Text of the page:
Song is effectively language, a transmission of ideas via rhythm, tone and accent. Not just the vocals, but each the unique sound each instrument makes is its own vocabulary. When a guitar strums or a piano rings out, we understand the intention behind those tones, whether they are strong or weak, whether there is hope or fear in the selection of notes. When multiple languages intertwine, each one carefully selected and employed for its unique timbre and property, we get symphonies of emotion, unforgettable moments of sonic light and color.
Singer Songwriter Fiona Dawn has understood the link between language and song since an early age. A young woman raised in both America and Taiwan, switching between the tonal rhythms of Mandarin Chinese and the broad inflections of English became second nature. Both languages are complex in their own ways: English’s contextual rules and requirements are notoriously finicky, while Chinese comprehension lives and dies by the tone of pronunciation. Fiona Dawn understands the importance of both syntax and tone, and her debut EP, Tricks of the Trade, is a deft application of this lesson. Sung in both Chinese and English, Fiona Dawn’s jazzy, soulful compositions maneuver between both languages deftly, employing each set of cadent tools with precision and specific purpose, while still sounding like a part of the same body of work.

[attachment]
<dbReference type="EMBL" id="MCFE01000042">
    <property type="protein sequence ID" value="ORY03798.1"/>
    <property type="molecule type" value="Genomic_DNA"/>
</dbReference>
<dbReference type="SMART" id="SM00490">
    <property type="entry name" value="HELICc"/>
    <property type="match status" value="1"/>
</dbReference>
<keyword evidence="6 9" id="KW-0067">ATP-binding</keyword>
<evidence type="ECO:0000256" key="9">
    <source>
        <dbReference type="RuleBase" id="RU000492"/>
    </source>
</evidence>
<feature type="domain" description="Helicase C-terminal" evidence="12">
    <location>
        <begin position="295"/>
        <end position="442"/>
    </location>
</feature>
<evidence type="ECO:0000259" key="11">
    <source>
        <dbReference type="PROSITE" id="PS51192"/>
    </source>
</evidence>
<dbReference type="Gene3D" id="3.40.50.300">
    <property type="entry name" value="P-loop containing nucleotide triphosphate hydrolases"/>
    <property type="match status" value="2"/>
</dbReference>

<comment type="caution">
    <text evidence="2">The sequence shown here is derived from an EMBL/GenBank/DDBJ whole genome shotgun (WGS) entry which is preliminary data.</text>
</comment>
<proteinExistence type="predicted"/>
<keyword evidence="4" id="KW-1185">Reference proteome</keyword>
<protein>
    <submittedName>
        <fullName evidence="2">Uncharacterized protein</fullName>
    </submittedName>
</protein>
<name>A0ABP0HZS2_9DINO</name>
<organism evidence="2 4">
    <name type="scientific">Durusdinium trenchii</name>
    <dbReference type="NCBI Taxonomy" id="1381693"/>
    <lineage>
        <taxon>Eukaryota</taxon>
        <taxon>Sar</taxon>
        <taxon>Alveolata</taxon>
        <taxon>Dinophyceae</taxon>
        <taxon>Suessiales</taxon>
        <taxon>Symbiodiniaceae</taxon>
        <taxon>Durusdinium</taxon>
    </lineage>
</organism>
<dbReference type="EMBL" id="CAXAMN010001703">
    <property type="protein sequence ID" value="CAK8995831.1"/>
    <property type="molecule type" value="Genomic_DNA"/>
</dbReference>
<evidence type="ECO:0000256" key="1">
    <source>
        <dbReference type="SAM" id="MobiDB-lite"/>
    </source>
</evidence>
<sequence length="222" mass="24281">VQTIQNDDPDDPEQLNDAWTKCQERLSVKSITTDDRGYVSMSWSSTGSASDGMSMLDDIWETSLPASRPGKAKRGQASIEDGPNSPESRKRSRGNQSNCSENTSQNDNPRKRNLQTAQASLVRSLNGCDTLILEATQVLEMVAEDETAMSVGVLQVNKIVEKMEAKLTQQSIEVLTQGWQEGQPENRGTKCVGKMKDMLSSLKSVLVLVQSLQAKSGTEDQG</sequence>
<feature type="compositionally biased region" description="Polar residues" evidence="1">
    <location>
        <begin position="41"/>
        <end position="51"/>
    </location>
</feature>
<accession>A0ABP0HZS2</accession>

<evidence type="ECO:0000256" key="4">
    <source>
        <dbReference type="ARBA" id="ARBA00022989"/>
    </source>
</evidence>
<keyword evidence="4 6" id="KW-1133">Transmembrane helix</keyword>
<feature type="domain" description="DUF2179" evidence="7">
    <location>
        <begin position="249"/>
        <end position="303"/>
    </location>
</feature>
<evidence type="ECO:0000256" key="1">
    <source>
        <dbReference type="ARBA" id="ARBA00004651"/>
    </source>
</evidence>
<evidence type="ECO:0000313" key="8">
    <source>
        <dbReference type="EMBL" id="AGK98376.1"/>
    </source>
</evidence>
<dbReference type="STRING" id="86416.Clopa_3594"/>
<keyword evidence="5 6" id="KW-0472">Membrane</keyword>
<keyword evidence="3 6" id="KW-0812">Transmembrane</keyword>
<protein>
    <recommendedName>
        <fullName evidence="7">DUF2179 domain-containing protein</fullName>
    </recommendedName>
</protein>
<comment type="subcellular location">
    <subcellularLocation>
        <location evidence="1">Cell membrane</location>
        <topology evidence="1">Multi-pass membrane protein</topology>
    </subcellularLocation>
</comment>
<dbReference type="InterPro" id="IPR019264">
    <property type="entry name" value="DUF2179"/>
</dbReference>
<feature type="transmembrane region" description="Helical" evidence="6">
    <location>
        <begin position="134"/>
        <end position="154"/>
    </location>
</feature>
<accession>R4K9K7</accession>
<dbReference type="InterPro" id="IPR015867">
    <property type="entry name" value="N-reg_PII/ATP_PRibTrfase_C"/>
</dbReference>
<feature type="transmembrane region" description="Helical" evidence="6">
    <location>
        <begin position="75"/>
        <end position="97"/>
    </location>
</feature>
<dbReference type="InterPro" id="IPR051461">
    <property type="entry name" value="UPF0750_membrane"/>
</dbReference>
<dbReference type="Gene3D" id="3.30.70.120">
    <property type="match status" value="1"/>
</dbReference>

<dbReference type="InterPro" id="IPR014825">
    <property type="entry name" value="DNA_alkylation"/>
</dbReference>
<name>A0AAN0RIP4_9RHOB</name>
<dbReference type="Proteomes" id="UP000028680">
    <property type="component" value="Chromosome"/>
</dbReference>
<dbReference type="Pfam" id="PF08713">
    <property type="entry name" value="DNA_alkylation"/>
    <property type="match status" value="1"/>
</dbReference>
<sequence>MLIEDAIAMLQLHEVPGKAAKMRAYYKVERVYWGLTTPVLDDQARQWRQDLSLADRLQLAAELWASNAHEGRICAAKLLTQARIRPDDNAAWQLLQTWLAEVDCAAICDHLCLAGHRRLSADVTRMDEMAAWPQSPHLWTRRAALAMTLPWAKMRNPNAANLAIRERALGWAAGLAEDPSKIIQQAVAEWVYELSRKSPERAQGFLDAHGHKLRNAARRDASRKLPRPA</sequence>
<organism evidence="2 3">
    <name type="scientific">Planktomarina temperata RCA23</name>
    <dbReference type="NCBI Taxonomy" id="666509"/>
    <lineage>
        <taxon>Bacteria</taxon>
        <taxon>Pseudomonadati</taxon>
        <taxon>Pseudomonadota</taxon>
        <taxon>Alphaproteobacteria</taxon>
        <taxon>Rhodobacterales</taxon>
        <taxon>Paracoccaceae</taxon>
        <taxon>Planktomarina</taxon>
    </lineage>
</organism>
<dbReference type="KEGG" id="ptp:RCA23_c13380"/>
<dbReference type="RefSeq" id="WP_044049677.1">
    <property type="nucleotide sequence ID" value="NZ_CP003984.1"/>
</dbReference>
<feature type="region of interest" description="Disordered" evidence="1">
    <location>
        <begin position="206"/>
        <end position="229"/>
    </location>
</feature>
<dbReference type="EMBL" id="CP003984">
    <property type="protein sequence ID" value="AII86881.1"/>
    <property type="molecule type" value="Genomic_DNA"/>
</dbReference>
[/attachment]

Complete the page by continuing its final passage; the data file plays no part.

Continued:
The song “Love Drug” is the second of her’s to get the video treatment. The lyrics revel in the intoxicating confusion of attraction, the recognition that the attraction she feels is a ridiculous bit of body chemistry but also very spiritual at the same time. The video, with it’s juxtaposition of nature and science, echoes this sentiment.
Fiona Dawn will be having an EP release party at Barboza on March 5th (full disclosure, I’m opening for this show), along with Susy Sun and PhilHarmonic. She will also be making the trek down to SXSW Music Festival in Austin this year with many of Seattle’s other musically talented kin.